Because Posture Matters











About a year ago we bought some new couches – our first new lounges in over 20 years of marriage and we decided to go for electric recliners. They were on special at Freedom who were having a two for one sale, otherwise I doubt we would have ever considered them.

We’ve loved the new couches – nothing quite like putting the feet up at the end of a hard day – but over the last year as we have held our church leadership meetings in our home I’ve found myself feeling uncomfortable about how they have reshaped the tone of our meetings.

Picture a room of people kicked back with their feet up – great if you have got together to watch a movie,  but not so great for focussing on challenging questions or thinking thru difficult issues.
There’s something about posture that really matters and while we are certainly at the very casual end of the church meeting spectrum, I sensed we were moving to a place that was eventually going to be counter-productive.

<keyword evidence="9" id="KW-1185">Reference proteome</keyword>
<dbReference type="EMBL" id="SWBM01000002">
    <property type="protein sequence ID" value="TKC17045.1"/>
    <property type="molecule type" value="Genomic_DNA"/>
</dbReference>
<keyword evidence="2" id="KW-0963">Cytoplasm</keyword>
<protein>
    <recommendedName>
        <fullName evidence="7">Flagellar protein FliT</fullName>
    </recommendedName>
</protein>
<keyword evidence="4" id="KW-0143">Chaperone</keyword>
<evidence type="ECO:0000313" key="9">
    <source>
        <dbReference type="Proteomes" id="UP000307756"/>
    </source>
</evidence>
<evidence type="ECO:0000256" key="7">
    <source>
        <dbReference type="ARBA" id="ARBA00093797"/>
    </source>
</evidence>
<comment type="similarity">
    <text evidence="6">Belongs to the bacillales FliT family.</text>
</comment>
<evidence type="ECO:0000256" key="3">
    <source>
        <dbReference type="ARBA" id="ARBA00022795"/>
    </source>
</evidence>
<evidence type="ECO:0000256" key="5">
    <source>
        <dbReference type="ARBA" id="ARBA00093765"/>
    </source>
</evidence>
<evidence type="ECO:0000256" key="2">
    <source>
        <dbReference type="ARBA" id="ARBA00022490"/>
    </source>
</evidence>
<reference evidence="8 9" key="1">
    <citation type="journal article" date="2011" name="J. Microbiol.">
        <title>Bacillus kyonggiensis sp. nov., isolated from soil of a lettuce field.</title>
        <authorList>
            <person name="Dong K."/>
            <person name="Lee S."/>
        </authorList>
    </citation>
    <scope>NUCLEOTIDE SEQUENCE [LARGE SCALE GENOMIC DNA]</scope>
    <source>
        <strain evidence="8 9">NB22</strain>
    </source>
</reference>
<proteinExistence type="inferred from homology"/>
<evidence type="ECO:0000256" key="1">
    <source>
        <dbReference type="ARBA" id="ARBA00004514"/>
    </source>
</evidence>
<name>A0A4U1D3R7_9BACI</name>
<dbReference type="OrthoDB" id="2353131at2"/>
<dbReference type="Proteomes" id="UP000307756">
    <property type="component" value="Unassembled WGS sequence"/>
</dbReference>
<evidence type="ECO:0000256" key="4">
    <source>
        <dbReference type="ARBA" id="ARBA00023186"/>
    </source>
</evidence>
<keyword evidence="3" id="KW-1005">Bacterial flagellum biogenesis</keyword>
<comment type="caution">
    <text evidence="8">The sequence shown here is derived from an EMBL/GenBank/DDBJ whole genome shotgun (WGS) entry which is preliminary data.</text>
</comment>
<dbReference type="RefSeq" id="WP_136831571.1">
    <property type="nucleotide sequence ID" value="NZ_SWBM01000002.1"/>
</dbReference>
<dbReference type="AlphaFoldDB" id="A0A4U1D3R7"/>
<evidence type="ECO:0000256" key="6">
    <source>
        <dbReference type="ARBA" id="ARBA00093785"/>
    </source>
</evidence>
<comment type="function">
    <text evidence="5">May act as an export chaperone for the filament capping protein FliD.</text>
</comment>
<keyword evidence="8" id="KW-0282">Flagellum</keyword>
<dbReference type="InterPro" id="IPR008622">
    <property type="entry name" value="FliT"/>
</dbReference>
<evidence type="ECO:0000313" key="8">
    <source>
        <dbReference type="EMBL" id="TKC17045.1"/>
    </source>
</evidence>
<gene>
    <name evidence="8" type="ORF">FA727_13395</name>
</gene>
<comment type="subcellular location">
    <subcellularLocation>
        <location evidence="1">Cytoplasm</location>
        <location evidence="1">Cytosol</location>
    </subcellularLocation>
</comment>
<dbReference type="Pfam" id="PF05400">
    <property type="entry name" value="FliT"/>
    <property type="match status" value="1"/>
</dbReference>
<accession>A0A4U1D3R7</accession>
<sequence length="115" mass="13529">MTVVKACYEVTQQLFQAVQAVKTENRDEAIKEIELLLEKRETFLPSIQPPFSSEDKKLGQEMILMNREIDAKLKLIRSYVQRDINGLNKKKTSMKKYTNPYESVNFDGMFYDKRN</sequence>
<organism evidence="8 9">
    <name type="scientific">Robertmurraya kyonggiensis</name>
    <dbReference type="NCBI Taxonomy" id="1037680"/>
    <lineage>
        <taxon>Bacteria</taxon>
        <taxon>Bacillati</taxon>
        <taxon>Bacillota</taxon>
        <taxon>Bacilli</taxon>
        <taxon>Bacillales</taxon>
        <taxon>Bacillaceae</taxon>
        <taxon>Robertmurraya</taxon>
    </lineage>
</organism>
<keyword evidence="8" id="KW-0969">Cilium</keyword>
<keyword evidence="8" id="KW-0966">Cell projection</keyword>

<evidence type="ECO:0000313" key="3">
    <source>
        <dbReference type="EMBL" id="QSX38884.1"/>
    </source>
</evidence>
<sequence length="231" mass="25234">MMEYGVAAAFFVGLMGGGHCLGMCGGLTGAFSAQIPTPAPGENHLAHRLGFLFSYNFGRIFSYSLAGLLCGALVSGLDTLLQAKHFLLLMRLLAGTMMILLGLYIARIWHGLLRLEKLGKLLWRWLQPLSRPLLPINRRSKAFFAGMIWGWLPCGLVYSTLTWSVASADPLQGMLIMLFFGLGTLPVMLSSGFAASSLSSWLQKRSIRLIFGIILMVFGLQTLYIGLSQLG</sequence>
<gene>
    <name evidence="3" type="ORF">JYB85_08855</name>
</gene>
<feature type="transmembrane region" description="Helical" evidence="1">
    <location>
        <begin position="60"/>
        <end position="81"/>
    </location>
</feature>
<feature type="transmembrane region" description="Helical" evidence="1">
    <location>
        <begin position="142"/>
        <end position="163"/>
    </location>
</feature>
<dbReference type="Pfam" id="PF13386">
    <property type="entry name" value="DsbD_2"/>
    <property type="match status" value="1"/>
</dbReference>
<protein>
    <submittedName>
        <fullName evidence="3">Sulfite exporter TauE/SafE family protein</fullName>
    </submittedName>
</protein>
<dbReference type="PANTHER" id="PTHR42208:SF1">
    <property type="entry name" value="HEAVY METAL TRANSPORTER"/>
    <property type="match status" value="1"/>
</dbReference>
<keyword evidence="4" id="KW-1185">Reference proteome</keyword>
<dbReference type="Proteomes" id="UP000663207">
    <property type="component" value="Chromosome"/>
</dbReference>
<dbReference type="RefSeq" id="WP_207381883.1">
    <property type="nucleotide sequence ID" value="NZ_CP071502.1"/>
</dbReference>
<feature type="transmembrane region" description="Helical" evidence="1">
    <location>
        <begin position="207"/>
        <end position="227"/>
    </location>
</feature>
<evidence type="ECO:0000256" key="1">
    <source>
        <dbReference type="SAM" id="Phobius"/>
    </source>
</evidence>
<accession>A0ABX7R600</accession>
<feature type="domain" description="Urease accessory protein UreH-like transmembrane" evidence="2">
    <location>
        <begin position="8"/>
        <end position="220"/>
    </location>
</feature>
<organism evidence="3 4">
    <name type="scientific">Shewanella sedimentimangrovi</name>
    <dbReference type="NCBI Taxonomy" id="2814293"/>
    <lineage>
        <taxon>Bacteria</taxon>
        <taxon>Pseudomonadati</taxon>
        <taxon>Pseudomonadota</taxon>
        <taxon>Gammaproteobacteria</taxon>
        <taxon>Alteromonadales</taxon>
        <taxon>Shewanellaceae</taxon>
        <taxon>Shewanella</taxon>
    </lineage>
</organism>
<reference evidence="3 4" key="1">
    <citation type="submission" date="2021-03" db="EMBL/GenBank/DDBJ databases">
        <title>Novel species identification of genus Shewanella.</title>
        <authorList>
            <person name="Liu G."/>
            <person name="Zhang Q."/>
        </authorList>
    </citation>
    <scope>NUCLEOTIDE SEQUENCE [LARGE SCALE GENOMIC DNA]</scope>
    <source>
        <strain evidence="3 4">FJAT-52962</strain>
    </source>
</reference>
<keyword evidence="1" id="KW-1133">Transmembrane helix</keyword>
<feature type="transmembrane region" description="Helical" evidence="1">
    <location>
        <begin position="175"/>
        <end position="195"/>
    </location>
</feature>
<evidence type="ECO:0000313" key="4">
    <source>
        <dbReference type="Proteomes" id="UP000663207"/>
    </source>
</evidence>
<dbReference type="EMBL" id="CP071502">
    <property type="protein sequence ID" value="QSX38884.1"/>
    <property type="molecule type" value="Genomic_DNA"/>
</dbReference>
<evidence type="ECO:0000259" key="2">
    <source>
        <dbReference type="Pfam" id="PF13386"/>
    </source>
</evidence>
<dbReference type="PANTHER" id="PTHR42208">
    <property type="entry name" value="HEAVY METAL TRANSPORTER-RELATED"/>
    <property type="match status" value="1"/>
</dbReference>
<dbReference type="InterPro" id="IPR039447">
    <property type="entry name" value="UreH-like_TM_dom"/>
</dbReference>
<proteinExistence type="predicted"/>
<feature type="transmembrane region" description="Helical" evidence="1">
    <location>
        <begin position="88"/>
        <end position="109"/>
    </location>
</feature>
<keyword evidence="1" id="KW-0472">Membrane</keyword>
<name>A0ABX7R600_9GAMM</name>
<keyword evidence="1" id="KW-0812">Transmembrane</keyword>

So we’ve held our last few meetings around the kitchen table, and it has shifted the vibe back in a direction I would see as more healthy. Prior to the ‘recliner meetings’ we already had a very relaxed and relational approach to meetings. With the recliners we actually didn’t seem to ‘lose’ a lot by way of interaction and decision making, but I sensed we were working against ourselves and ultimately would begin to accomplish less. We hadn’t got to that place yet, but something was sitting badly in my gut.

The kitchen table is less comfortable – no question – but it brings us close together – it is ‘intimate’ almost and as a result we function a little differently again – a bit like a family… funny that…

I don’t think a lounge room is a bad environment for a church meeting. I’m certainly not up for a ‘board room’, but the kitchen table kinda gives the best of both worlds – an attentive posture, an intimate tone and a sense of connection that comes when you sit closer and ‘lean in’ rather than ‘lean out’.

I realise none of this is rocket science, but its only when you mess around with the physical dynamics of a meeting space that you actually begin to notice how it impacts on actual performance.


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